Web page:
What did the Trojan Horse scandal actually reveal?

After weeks of intense media and political scrutiny, leaks and governmental infighting, Ofsted published their findings. What triggered this event was an error-riddled (and probable hoax) letter sent to Birmingham city council last year regarding an alleged “Islamist” takeover of schools. It had been passed around various government departments and West Midlands police before media leaks brought it into the public eye.

What it reveals is less about extremism but rather the overreaching hand of religious orthodoxy. Ofsted inspectors noted that school governors had “recently exerted inappropriate influence on policy and the day-to-day running” of schools as a culture of “fear and intimidation” grew.

At Oldknow Academy, the annual trip to Saudi Arabia discriminated against a minority of non-Muslim pupils (but there is an all-inclusive trip to Barcelona planned in 2014).

Inspectors from the Educational Funding Agency believed Park View went beyond its remit as an academy by taking the “Islamic focus too far.” Whilst it is true that a vast majority of pupils are Muslim, Park View is not a faith school, so it must, by law, conduct a daily act of collective worship that is of “Christian character.” It previously had permission to perform an Islamic form of collective worship but that expired last summer.

Other examples of religious orthodoxy included allegations of gender segregation (a charge rejected by Park View Educational Trust). Some restricted (or banned music) as others removed “un-Islamic” raffles and tombolas from a recent school fete. At another secular school, the call to prayer was broadcast over the school’s speakers in the playgrounds.

On the question of radicalisation and extremism, Michael Gove stated:

“Keeping our children safe – and ensuring our schools prepare them for life in modern Britain – could not be more important – it is my central mission.

Allegations made in what has become known as the Trojan Horse letter suggested children were not being kept safe in Birmingham schools.”

Gove overlooks Ofsted’s critique of Birmingham council for not “supporting a number of schools in their efforts to keep pupils safe from the potential risks of radicalisation and extremism”. There is a fundamental difference between general student safety and safety from the “potential risks” of extremism.

Another interesting facet of this entire scandal is how we now define extremism – the term is unhelpfully broad and politically loaded. An indefinable shadow that threatens to swallow the views we disagree with yet remain legal. It may soon swallow other views as we look to define what it means to be Muslim in contemporary Britain.

Ofsted’s own definition of extremism went undefined as some schools were criticised for failing to train staff in spotting the signs of radicalisation and for ignoring the Prevent Strategy, as some school leaders and governors were unaware of its existence.

Others were criticised for failing to “adopt effective strategies that develop pupils’ awareness of the risks of extremism or radicalisation.”

Nansen Primary School was criticised on child protection grounds since its website policy omits topics such as forced marriage, female genital mutilation (FGM), homophobic bullying and the Prevent Strategy. Yet, to believe these issues are exclusively problems within Muslim communities is deeply myopic.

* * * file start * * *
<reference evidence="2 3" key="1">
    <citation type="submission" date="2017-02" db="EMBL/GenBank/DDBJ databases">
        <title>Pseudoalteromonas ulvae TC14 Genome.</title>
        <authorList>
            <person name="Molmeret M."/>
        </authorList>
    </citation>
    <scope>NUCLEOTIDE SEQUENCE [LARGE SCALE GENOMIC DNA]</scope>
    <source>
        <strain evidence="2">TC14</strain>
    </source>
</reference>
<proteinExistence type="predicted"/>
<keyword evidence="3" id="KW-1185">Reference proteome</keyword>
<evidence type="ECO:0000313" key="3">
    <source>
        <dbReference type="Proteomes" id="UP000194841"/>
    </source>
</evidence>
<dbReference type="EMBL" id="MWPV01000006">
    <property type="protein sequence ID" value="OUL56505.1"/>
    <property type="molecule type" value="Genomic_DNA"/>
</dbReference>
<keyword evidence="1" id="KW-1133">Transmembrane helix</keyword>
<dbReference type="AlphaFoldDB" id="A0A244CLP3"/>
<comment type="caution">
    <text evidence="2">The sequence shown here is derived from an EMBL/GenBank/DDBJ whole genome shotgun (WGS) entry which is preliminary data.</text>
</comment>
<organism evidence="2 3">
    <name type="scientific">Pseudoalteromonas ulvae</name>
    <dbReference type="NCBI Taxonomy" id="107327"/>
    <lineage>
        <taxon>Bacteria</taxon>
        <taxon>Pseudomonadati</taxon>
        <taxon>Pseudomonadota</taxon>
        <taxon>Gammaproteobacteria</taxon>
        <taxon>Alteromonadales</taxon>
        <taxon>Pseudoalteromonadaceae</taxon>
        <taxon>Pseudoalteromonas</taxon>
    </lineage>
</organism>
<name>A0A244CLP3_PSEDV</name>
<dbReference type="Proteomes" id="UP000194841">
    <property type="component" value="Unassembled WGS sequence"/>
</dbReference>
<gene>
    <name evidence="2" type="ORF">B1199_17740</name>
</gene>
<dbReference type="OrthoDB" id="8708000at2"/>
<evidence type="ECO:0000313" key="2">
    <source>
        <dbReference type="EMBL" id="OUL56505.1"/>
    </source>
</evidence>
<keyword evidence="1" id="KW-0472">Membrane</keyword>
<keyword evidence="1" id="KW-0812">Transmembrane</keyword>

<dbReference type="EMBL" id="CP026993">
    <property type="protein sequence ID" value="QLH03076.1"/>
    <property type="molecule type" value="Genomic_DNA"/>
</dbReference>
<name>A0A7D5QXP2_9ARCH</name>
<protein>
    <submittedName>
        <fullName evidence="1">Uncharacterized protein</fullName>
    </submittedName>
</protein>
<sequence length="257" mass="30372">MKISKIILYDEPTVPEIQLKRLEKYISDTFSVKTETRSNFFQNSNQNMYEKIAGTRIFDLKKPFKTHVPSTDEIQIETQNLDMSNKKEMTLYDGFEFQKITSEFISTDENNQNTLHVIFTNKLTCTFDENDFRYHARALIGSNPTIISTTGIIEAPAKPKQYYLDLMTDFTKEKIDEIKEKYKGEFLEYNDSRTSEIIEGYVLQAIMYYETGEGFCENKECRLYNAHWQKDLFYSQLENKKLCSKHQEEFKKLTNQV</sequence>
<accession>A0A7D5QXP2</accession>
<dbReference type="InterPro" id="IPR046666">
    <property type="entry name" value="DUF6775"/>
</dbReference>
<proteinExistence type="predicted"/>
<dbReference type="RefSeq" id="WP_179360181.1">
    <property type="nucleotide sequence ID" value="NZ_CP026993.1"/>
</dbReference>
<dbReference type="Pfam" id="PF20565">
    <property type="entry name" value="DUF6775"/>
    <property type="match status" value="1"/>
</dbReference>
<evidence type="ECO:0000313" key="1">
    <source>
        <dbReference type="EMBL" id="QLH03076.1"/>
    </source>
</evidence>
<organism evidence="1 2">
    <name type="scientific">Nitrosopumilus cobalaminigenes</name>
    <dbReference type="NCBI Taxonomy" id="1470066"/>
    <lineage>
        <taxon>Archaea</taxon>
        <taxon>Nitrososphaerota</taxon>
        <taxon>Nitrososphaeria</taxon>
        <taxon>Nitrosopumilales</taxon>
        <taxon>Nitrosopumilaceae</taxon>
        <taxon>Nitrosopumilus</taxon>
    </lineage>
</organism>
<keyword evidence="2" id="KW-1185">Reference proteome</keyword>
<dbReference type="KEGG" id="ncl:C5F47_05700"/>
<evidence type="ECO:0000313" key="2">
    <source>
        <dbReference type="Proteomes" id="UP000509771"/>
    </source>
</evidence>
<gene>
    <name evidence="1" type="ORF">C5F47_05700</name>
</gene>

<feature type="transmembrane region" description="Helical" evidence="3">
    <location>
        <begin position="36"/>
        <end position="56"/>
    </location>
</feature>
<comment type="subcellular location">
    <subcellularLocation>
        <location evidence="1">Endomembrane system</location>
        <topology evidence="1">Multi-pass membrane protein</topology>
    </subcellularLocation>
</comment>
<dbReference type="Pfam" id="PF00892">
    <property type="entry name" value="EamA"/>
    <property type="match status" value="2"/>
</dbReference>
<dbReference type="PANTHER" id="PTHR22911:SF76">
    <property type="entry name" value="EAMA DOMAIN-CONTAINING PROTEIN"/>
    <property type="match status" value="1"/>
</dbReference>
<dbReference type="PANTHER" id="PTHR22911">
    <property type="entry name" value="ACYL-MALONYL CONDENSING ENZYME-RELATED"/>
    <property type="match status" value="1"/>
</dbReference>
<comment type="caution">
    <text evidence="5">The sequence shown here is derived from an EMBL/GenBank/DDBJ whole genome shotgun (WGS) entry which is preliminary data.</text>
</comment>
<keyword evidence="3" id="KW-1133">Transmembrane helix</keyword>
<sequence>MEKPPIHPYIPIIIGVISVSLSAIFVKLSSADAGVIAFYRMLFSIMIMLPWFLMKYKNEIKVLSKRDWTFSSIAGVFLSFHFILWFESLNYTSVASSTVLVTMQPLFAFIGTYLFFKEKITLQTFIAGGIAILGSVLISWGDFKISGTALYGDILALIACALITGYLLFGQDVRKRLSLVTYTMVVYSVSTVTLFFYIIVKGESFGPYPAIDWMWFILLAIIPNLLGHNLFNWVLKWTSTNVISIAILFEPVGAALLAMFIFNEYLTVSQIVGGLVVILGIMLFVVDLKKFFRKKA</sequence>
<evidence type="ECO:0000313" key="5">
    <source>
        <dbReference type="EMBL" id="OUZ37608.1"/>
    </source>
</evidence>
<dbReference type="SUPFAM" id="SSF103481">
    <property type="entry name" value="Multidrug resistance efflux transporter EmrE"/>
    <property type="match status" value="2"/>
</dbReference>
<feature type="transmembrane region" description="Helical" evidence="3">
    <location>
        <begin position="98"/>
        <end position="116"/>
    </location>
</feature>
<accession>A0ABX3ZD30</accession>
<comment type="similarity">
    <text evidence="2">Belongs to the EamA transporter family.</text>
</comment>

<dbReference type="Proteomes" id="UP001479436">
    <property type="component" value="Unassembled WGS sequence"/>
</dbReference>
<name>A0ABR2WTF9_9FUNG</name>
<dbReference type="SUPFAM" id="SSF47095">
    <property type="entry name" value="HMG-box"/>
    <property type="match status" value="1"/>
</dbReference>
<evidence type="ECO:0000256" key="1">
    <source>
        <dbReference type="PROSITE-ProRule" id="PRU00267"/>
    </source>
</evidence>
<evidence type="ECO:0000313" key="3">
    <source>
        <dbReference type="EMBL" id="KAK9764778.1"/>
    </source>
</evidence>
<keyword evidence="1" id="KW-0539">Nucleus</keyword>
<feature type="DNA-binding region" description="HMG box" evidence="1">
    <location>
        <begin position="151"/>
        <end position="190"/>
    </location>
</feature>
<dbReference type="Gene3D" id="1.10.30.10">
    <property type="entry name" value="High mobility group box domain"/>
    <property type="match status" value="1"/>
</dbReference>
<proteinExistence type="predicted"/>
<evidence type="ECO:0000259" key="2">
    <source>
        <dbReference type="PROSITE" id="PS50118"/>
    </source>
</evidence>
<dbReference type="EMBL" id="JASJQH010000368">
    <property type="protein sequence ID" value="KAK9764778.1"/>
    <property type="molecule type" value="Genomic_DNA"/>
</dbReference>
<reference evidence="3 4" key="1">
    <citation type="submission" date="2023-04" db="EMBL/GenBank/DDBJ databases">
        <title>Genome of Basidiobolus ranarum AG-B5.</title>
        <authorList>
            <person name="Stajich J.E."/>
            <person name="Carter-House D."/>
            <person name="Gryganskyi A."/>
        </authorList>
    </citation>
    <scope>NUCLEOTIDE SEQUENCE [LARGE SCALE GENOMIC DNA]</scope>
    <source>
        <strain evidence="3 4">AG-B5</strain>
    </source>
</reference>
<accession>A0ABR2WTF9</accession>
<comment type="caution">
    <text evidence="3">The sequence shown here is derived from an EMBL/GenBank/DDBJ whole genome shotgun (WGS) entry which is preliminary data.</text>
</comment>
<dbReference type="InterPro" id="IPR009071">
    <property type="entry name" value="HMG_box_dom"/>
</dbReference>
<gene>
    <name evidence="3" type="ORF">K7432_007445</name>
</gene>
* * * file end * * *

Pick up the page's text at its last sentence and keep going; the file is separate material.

At Park View, Sheikh Shady al-Suleiman (who supports stoning for adulterers) was a guest speaker, but like many schools, there is no clear policy on vetting speakers, as it looks to develop pupils as individuals rather than promoting a single view.

In response, Park View Educational Trust states that extremism is a perversion from Islam and pupils are taught about its dangers. In 2012, the government-funded ‘Tapestry’ workshop spoke to Year 9 and 10 pupils. A day after Lee Rigby’s murder, a special assembly condemned the actions of Michael Adebolajo and Michael Adebowale.

The “Trojan horse” scandal may create a different sense of societal alienation if the intense scrutiny adversely affects future exam results and good educational standards. Placing five of the 21 schools in special measures may further educational disenfranchisement.

Many of the affected students are from poor ethnic minority backgrounds. At Park View, almost all pupils are non-white and eligibility for the pupil premium (those known to be eligible for free school meals, in the care of the local authority or with a parent or carer in the Armed Services) is well above the national average (72 per cent). Yet, 75 per cent of students achieved five A* to Cs at GCSE (including English and Maths) in 2013.

At Golden Hillock, the biggest minority groups are from Pakistani and Bangladeshi communities, a very high proportion are eligible for the pupil premium, but just over 50 per cent achieved five A* to Cs at GCSE (including English and Maths) in 2013.

Whilst Nansen Primary School has a majority of pupils from Somali and Pakistani backgrounds, their eligibility for the pupil premium is also well above the national average, many need help just to get free school meals.

The pattern remains the same at Oldknow Academy where nearly all pupils are from various ethnic minority groups. Eligibility for the pupil premium is twice the national average.

Saltley School also has a higher proportion of ethnic minority pupils and eligibility for free school meals is disproportionately above the national average. Sweeping condemnation might also condemn these vulnerable students.

Michael Gove defines improvement along indefinable nationalistic virtues, which may only serve to divide along the simplistic binary of ‘us’ and ‘them,’ as the flip side of nationalism is always racism.

If skin colour and religious visibility made them targets for bigotry already, the very school uniforms they wear may create a new hostility, and that should worry us all.